Sunday, December 23, 2012

Epilogue


“Sir, can I help you?” I snap out of my reverie. I'm standing in the lower level of the Los Angeles Metro Rail System. I had leaned my head against the cool wall of this cave-like place, momentarily disoriented by the very confusing map of routes and timetables and and prices and the events of the past few days. I have spent nearly all my money, now; the motel last night was a surprise expense, and surprisingly expensive. In front of me there is a tall, slender young man. For some reason he is wearing lightweight cotton gloves.  He is soft spoken, earnest-looking and right now, yeah, I do need help.

But I am a little confused, and a bit wary.

“I have to get to the airport," I say. “I have a flight at ten p.m.”

“Oh, you have plenty of time,” he says. “Here, I'll show you.” He walks over to the huge map, backlit and confusing. With his finger, he traces out the routes I must take, and the changes I must make to get to the airport.

I take a pen and my scrap of notebook paper from my bag and write down his directions. It is all color coded and seems easy enough. Red, Blue, Green, and Shuttle. I turn to the young guy.

"Thank you. What are you doing, Christian work?” He smiles.

“You're welcome. And I am a Christian, but actually, I get paid to do this.” I look around. This vast cavern is empty except for him and me. “After they got the trains going, they found out that the maps and the ticket machines were not all that intuitive. So they hired us to stand down here helping people sort things out.”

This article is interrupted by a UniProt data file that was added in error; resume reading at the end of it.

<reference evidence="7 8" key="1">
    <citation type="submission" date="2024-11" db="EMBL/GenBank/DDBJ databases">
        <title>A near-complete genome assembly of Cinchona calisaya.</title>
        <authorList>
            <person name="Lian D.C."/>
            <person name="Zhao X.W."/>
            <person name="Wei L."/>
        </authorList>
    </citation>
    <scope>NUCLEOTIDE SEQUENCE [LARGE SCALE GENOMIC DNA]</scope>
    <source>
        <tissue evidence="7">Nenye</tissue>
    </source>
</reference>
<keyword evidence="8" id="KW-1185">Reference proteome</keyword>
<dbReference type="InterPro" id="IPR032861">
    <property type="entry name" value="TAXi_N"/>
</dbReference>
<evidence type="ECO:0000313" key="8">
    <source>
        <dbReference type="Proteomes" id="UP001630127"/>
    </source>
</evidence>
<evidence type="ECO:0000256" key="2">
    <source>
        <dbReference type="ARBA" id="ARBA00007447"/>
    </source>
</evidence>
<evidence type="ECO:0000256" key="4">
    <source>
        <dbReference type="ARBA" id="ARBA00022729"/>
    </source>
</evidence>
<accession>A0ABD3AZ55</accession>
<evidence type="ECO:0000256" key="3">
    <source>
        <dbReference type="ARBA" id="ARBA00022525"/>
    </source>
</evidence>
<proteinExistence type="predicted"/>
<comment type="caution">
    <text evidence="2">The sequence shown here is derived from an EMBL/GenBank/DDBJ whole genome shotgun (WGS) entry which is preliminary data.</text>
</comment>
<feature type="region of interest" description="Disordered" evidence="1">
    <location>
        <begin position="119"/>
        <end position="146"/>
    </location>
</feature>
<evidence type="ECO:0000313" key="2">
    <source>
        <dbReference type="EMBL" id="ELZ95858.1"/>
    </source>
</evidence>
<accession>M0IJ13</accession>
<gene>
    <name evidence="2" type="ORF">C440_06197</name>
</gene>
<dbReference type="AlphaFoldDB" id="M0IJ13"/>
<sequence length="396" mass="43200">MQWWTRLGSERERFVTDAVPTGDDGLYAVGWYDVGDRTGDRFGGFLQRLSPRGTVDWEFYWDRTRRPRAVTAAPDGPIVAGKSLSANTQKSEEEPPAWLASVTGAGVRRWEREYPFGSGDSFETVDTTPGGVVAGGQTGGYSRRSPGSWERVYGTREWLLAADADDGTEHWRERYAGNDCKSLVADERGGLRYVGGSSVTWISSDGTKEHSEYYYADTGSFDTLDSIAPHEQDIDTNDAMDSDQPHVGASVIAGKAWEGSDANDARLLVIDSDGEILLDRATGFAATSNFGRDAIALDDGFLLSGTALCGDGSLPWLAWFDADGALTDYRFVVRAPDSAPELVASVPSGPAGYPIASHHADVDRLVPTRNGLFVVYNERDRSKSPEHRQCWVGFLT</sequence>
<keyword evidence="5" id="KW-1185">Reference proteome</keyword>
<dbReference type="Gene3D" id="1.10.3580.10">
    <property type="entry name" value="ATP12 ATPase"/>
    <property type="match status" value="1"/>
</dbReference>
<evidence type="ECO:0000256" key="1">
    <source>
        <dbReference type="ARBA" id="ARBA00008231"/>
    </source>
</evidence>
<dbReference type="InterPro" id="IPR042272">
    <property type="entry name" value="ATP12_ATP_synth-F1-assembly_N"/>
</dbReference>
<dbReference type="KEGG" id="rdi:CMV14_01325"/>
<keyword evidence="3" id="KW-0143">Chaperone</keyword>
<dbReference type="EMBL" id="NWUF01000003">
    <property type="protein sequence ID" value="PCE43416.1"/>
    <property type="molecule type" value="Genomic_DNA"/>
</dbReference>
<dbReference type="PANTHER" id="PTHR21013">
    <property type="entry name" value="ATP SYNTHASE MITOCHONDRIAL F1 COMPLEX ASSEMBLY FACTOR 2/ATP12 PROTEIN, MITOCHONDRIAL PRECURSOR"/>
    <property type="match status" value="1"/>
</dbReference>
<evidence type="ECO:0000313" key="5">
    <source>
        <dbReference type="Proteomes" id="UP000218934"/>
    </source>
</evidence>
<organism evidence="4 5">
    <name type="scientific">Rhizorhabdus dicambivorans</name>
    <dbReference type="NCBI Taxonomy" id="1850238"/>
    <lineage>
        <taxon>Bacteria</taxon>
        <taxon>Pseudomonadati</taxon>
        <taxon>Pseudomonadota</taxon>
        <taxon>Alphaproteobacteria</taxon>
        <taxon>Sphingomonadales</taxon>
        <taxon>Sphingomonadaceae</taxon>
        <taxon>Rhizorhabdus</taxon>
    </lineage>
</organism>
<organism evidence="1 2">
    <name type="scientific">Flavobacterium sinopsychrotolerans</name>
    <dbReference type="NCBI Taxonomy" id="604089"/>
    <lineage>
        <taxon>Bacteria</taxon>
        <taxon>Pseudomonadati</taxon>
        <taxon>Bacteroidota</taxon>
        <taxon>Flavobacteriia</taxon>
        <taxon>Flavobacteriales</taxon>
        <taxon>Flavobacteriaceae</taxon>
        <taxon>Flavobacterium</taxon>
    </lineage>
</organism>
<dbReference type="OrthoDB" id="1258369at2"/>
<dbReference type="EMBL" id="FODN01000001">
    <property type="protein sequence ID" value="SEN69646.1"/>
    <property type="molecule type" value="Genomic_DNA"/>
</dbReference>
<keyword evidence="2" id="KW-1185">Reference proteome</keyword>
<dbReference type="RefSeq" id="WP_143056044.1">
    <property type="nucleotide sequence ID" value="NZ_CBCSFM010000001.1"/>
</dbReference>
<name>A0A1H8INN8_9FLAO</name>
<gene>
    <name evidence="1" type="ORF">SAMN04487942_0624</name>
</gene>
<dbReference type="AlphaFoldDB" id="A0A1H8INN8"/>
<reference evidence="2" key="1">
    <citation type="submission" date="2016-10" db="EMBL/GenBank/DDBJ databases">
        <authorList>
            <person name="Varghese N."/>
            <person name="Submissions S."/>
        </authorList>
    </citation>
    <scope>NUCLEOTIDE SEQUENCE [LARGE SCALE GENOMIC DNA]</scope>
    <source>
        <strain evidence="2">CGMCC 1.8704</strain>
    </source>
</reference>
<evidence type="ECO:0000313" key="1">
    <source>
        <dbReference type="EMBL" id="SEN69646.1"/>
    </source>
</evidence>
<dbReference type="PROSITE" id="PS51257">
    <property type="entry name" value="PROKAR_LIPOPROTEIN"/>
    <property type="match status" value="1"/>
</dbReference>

“So you spend your days down here under the ground helping lost people find their way home?”

He smiles. He has a very handsome face. His voice is calm and comforting and it is easy to envision him in a white clerical collar and a black suit. Suddenly, I am near tears.

“Something like that.” He turns and points. “That's your gate over there. Just follow the signs and you'll be fine. Good luck.” He turns and walks away a few steps to where a couple of European-looking kids have approached with loaded bicycles. I guess they let you take bicycles on the train. I look at the bicycles for a moment. He starts talking to them, then pauses. He turns back and looks at me. The two kids with the bicycles look at me also.  They all smile.  I'm between them and the map.  I'm finished here and in the way.

I shoulder my bag and head through the gate.  I'm going home, now.

Whispering Pines Trailer Park and Confessional
#99

13 comments:

  1. TJ,

    Damn. Nothing to say.

    Peace to the restless souls everywhere. Especially you and yours.

    Steve Z

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    1. Do you mean me and my restless soul, or me and my fractured family? In either case, Steve, thank you. And while I infused this series with heightened drama and a certain sense of tortured reality, it is after all just another story of familial conflict. Me and Beau will work it out, we always do. In fact, I would be surprised if he is not laughing about it now over coffees with his buds in Laurel Canyon.

      And I offer a left-handed apology to my readers for dragging them through my attempt at writing serious writing: I had to see how you guys would take it...don't worry, it won't happen again. Not here, anyway.

      Swampboy! Merry Christmas!

      tj

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  2. Great short story writing does not have to be fiction. This is great.